Forging fashion trends

The Asian Age.  | Trisha Ghoroi

Life, More Features

Lakme Fashion Week ‘Grand Finale’ designers talk about the growth of their brand, celebrity influence, and their upcoming collection.

Gauri and Nainika Karan, the duo that popularized gowns and cocktail dresses in the Indian fashion market, are all set to end Lakme Fashion Week’s winter/festive season in style.

Gauri and Nainika Karan, the duo that popularized gowns and cocktail dresses in the Indian fashion market, are all set to end Lakme Fashion Week’s winter/festive season in style. The sisters started their label in 2002, a time when gowns and cocktail dresses were only made by foreign brands, were confident about their design philosophy in spite of criticism.

“We started it as something which was missing in the Indian market, so we thought let’s see how it works. There were question marks in the beginning when we did our first collection of gowns on the runway; a lot of people did question us if it was going to work out in the Indian market, if it was relevant in India,” says Gauri. Recalling the earlier days of the label, she adds, “At that point we were a little taken aback, because Nainika and I felt confident and we felt we could wear our designed outfits to red carpet and wedding parties. And, as a trend, it picked up really fast. Before we knew it, our gowns were on the red carpet and brides were wearing it for cocktail; it was all over the Indian market.”

As the demand for their band rose, it became important for the sisters to come up with collections every season. Gauri believes it keeps them on their toes: “I think it’s important to keep doing collections, because then you’re coming out with something new every season for your client. You push yourself, reinvent yourself to do something different,” she asserts.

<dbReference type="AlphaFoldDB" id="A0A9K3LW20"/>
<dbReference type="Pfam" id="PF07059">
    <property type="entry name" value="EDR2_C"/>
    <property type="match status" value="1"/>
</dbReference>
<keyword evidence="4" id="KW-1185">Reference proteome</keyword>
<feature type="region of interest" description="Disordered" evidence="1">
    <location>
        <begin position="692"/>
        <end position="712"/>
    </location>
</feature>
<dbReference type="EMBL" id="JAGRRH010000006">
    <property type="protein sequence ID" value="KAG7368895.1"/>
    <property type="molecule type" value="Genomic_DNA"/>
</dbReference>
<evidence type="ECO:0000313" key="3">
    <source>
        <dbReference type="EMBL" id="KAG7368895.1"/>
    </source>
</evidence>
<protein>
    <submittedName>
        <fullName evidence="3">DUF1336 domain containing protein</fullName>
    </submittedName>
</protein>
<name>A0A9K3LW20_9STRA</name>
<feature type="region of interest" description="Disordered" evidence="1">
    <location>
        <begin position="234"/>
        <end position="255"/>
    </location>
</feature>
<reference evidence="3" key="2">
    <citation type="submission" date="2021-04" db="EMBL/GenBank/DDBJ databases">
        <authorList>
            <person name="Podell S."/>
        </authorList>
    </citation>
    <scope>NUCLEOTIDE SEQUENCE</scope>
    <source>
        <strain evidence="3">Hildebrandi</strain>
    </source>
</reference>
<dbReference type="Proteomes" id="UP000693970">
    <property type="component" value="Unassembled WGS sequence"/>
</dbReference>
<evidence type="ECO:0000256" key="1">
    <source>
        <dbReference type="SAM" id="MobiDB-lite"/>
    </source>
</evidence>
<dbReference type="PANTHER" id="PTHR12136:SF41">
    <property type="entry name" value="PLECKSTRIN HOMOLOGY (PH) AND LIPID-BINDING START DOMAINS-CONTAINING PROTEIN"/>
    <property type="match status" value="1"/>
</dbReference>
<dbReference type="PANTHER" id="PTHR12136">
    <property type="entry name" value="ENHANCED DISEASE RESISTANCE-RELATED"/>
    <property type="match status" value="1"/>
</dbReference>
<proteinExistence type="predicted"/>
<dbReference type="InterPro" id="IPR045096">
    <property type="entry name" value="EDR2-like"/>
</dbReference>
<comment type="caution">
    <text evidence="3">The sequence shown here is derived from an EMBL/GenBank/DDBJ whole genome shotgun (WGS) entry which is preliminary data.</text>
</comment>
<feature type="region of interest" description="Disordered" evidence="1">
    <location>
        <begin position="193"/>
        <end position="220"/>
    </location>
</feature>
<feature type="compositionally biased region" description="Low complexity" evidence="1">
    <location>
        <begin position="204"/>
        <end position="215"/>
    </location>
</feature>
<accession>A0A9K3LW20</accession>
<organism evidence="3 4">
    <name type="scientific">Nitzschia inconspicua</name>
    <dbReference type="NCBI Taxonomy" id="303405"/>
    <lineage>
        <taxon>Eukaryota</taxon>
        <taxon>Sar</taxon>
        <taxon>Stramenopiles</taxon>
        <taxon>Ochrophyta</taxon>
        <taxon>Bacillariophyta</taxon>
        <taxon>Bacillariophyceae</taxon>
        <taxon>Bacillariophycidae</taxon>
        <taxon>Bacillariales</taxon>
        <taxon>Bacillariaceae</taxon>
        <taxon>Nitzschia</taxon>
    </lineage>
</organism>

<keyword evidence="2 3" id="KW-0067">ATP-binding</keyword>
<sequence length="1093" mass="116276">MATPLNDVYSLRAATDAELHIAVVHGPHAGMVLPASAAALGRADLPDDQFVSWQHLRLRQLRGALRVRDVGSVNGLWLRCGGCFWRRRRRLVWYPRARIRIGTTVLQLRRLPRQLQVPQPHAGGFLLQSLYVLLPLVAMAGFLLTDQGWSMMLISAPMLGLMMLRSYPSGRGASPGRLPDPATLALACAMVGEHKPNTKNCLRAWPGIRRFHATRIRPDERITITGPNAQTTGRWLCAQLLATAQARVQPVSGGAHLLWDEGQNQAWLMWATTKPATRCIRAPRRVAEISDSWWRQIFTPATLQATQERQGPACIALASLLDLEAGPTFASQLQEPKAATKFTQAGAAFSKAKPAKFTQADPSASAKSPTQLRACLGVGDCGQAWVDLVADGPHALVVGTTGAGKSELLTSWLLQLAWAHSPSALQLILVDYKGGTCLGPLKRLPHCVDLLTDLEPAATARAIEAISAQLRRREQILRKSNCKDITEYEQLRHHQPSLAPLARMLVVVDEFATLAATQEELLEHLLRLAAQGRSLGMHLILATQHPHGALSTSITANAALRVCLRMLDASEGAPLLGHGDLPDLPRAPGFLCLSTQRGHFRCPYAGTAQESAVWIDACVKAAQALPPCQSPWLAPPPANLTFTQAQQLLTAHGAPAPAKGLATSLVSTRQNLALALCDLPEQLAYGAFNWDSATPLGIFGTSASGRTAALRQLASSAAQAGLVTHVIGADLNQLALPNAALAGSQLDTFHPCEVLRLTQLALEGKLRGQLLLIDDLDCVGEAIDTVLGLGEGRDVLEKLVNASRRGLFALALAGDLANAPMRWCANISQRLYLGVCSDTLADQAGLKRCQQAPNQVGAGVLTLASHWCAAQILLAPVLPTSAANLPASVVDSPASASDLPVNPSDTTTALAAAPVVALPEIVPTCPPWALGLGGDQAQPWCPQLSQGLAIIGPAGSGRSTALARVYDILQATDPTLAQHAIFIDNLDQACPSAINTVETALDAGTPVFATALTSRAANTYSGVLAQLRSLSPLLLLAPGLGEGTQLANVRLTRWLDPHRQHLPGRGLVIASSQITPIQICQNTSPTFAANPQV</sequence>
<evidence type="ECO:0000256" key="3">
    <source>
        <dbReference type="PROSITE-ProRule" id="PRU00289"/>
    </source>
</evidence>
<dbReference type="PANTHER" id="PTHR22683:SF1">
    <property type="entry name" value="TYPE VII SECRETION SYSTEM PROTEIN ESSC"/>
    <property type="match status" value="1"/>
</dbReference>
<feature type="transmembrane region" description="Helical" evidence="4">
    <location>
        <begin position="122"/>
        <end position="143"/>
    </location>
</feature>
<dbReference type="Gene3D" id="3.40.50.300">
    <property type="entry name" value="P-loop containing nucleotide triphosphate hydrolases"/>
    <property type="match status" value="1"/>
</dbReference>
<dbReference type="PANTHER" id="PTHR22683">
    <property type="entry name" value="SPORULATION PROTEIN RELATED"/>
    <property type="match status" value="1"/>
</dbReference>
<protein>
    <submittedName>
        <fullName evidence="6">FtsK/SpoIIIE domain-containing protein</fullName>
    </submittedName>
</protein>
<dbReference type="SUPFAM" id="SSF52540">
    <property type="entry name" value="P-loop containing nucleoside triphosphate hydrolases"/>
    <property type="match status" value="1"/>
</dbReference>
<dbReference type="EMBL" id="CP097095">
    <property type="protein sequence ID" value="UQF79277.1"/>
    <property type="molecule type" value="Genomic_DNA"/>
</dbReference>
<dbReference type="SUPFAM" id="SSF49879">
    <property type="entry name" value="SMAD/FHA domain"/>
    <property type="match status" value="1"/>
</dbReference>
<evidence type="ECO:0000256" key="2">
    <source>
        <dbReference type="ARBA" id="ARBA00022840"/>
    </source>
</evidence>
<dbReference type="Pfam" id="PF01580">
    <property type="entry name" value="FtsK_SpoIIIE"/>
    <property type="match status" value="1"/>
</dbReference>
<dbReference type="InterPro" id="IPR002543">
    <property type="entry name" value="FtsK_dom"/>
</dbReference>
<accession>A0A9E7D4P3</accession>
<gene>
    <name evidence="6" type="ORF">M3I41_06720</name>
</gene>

Seventeen years later, the brand is not only synonymous with red carpet wear, but also a favourite for magazine shoots. Naturally, celebrities are often seen sporting Gauri and Nainika outfits, which Gauri says is a boost to their business. “If a celebrity wears our clothes, the next day we have so many requests online and on Instagram. But you can’t be dependent on celebrities; you have to have a proud product of your own. Nevertheless, having a celebrity wear your clothes definitely takes your brand a long way,” the designer says.

For an industry that will be worth $102 billion by 2020, according to a recent report by Zero Friction Future, handling the business is pretty important. For Gauri and Nainika, they prefer designing dresses instead of balancing the books. “I think we both are creative people and business kind of happens. Nainika and I prefer to be buried in the creative process, but business does take up a lot of time,” says the designer.

The designers were part of the 2010 Lakme Fashion Week finale, and this time they are back with something more strong and fierce. Describing the collection, which is inspired by Lakme’s latest range, Gauri says, “Lakme’s beauty philosophy for the season is ‘Free your Lips’. And I think of a woman who’s free, independent and strong; that is the kind of woman Nainika and I are also representing this time. Last time it was a fairytale fantasy, but this time it’s a fiercely strong woman who is free and is light and fun, so the clothes have an element of fun in them too. They are more experimental and diverse, and I think that’s what Lakme is also representing in terms of diversity and style. You would obviously see glamour, but there are strong elements in terms of cut and feel.”

The finale, which is scheduled for August 25 in the city, will see Kareena Kapoor as the showstopper.